Rank: Private
Service Number:241205.
Regiment: 5th Cheshire Regiment
Died of wounds Monday 25th June 1917
Age 22
County Memorial Northwich
Commemorated\Buried Duisans British Cemetery, Etrun
Grave\Panel Ref: III L 58

Peter's Story.

Peter Ryder Wilidng was the son of Hannah Plumb (formerly Wilding) and 
He was born on 6th June 1894 at Castle, Northwich and in 1911 listed as living at 1 Hampden Place Castle Northwich, with his step dad Levi Plumb and 3 brothers James, Sam and Ernest . 
His occupation in 1911 , as a 16 years old was that of an Erand Boy at an Iron works. 
In 1914 he is listed as working for Midlands Railway.
He joined the 5th Cheshire Regiment as Reg No 3809 but in 1916 was given a new number 241205. 
Peter did not travel to France until 1916 as he was only awarded the British War Medal and Victory Medal, no Campaign Star. 
The soldiers effects document for Peter states that he died of wounds on 25th June 1917. During this period , he was in D company, who on the 24th June dug a fire trench near Wancourt, and the war diary states that the casualties from this were 1 OR killed and 1 died of wounds, this may have been Peter. 
A search of the local papers is required to find a write up for him and this clarify when he was injured. 
Peter is buried at Duisans British Cemetery about 9 kilometres west of Arras. The Cemetery lies in Etrun but takes its name from the nearer village of Duisans. It is one kilometre north of Duisans on the D339 road off the Route nationale N39 (Arras-St Pol), in the angle of the Arras Habarcq road and a track leading to Haute-Avesnes.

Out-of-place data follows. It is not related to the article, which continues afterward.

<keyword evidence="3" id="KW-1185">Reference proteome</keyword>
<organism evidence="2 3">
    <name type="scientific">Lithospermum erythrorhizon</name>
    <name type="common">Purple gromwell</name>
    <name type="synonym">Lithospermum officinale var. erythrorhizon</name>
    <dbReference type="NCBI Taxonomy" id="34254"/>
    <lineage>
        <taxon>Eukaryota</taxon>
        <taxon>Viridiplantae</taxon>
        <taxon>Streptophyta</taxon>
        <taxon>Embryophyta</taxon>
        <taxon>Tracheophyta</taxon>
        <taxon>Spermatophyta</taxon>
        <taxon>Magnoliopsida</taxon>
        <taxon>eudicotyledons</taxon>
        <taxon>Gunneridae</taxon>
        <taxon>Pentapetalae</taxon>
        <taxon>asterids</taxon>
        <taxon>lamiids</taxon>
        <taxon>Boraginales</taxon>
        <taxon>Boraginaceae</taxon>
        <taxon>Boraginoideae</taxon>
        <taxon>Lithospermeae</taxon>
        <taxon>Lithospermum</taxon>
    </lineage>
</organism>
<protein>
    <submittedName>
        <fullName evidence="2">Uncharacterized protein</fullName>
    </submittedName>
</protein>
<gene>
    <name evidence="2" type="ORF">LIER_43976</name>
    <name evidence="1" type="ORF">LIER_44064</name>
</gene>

The area around Duisans was occupied by Commonwealth forces from March 1916, but it was not until February 1917 that the site of this cemetery was selected for the 8th Casualty Clearing Station. The first burials took place in March and from the beginning of April the cemetery grew very quickly, with burials being made from the 8th Casualty Clearing Station (until April 1918), the 19th (until March 1918), and the 41st (until July 1917). Most of the graves relate to the Battles of Arras in 1917, and the trench warfare that followed. From May to August 1918, the cemetery was used by divisions and smaller fighting units for burials from the front line. In the Autumn of 1918 the 23rd, 1st Canadian and 4th Canadian Clearing Stations remained at Duisans for two months, and the 7th was there from November 1918 to November 1920.

Composed by Graeme Ainsworth

Picture by taken by Jeremy Bourdon